More to Woody Allen’s ‘Vicky’ than meets eye

By Christy Lemire

You should hate these people, really, these smug American yuppies chatting gaily about golf, tennis and boating over red wine on a sun-splashed Spanish afternoon.

You’re also free to abhor the painters, poets and musicians who populate Barcelona and spend their bohemian days idly debating the merits of love and art — when they’re not wrapped up in making them both, that is.

Somehow, Woody Allen makes us not just tolerate them but find ourselves engaged in their adventures in “Vicky Cristina Barcelona,” his strongest film in quite a while.

What’s fascinating is the juxtaposition he’s created here: In obviously stilted, overly literary tones, his narrator describes his characters’ every action and emotion, and yet they themselves consistently act in impulsive, contradictory ways. These are civilized people, behaving badly but played straight by the actors, and that’s the chief source of laughs.

“She was grounded and realistic,” the narrator says of Vicky (Rebecca Hall) as she and her fellow American tourist Cristina (Scarlett Johansson) absent-mindedly gaze out the windows of the cab carrying them from the Barcelona airport toward the summer of exploration that awaits them. The construct would seem pretentious if Allen himself weren’t undermining it at every turn.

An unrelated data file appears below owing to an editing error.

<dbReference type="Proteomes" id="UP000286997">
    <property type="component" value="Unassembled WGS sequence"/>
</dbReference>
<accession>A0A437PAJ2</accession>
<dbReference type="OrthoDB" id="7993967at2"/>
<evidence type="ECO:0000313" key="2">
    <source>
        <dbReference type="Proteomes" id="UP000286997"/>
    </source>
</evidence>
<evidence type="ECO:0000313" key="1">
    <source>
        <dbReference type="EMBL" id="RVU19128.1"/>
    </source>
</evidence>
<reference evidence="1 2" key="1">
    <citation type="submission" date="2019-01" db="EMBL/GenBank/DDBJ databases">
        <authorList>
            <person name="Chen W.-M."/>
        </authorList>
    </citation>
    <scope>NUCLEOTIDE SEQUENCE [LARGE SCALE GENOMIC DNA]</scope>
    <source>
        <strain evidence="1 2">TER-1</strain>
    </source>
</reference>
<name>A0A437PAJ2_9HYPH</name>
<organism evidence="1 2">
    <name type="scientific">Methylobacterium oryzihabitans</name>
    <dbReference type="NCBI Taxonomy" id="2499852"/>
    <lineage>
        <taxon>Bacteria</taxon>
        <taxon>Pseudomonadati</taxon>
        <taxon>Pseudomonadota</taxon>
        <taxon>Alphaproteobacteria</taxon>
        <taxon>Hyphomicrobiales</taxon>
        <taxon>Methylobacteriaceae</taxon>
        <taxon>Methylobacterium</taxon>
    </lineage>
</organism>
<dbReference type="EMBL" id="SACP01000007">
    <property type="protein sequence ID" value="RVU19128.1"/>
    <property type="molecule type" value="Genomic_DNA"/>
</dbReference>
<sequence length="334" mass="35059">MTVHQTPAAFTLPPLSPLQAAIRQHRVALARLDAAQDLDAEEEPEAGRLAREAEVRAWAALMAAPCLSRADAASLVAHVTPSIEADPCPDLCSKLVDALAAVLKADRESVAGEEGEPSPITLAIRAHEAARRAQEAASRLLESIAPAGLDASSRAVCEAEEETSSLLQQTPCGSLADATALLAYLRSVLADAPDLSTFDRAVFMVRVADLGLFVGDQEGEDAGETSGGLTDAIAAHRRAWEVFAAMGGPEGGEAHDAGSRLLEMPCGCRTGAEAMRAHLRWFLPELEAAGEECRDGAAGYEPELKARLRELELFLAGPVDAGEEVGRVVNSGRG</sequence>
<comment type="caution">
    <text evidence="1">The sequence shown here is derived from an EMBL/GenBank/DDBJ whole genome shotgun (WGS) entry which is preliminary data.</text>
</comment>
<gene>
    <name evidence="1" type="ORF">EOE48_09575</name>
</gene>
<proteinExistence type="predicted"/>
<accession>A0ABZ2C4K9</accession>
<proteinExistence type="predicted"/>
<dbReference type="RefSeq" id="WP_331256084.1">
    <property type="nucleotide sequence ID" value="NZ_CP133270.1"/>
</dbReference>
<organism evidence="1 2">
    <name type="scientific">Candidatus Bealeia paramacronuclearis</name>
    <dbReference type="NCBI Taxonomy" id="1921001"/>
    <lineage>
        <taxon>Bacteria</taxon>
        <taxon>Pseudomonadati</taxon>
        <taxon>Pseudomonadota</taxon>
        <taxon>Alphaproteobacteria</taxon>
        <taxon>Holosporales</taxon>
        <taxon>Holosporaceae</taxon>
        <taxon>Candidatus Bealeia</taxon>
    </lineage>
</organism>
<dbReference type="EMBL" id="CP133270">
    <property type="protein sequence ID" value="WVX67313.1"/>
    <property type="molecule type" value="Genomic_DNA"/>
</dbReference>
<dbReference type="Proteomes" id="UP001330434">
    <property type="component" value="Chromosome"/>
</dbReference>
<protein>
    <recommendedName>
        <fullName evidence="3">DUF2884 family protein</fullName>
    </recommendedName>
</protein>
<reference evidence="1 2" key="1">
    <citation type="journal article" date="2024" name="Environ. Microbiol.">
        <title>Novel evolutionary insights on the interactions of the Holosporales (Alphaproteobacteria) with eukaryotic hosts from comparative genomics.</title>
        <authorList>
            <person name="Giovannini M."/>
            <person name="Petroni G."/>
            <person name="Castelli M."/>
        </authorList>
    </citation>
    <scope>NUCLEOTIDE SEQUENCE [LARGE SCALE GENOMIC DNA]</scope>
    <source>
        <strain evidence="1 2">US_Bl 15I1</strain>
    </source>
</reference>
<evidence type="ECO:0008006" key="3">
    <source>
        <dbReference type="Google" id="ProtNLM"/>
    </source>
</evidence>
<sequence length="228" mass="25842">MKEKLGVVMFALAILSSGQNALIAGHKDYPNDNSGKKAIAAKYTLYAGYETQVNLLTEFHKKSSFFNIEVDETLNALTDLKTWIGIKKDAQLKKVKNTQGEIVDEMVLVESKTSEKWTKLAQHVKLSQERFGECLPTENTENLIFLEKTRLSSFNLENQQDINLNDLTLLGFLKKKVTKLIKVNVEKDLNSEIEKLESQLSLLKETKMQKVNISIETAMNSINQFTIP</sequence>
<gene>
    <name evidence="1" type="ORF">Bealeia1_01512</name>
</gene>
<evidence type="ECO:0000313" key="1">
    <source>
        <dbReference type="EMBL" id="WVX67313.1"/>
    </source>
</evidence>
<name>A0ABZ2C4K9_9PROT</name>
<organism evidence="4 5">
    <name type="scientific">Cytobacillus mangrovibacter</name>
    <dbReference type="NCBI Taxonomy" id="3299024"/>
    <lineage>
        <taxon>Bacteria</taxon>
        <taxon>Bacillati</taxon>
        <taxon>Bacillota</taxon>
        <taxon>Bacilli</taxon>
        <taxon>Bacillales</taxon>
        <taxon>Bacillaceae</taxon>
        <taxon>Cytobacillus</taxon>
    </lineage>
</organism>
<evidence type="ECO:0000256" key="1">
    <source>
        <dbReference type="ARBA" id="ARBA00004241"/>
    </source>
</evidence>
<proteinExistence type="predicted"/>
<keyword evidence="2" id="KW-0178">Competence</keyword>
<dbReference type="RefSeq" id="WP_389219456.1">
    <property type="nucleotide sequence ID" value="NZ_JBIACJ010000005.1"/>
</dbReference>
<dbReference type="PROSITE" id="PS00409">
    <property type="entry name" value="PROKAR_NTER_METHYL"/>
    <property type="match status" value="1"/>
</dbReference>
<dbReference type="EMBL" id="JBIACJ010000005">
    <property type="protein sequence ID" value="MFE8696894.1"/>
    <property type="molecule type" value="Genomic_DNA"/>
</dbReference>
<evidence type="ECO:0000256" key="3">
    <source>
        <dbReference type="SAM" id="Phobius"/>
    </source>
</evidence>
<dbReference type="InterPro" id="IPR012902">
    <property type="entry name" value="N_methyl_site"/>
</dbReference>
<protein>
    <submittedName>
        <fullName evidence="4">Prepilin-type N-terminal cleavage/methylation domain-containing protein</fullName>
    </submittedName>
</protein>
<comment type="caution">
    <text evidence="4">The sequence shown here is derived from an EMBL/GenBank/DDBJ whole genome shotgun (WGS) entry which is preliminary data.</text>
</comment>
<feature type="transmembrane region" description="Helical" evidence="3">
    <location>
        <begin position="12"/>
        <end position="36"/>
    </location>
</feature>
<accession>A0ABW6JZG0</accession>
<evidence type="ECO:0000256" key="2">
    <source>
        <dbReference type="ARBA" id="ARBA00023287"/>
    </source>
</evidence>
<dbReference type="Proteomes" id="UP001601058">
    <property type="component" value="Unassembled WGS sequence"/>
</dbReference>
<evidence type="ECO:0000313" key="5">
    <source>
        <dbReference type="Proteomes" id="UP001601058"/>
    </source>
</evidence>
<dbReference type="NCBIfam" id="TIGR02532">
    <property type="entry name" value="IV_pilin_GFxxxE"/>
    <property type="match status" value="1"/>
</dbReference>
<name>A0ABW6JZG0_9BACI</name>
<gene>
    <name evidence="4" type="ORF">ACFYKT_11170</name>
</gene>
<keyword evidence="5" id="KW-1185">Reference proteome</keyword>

Hall and Johansson, Allen’s recent muse, co-star as best friends who couldn’t be more different in terms of their deeds and dreams. Vicky is a practical and structured student pursuing her master’s degree in Catalan culture. Cristina, meanwhile, is a restless and passionate aspiring photographer. She has no idea what she wants; she only knows what she doesn’t want.

But both bright young women respond in surprising ways to sexy artist Juan Antonio (an irresistible Javier Bardem), a stranger who invites them to spend the weekend with him. Vicky naturally thinks he’s a Eurotrash clich and tries to fend him off, but Cristina is intrigued — and who could blame her? How things begin with him, though, aren’t necessarily how they end, which is where much of the fun of “Vicky Cristina Barcelona” lies.

X“Vicky Cristina Barcelona” is rated PG-13 for mature thematic material involving sexuality and smoking. Running time: 97 minutes. Grade: A

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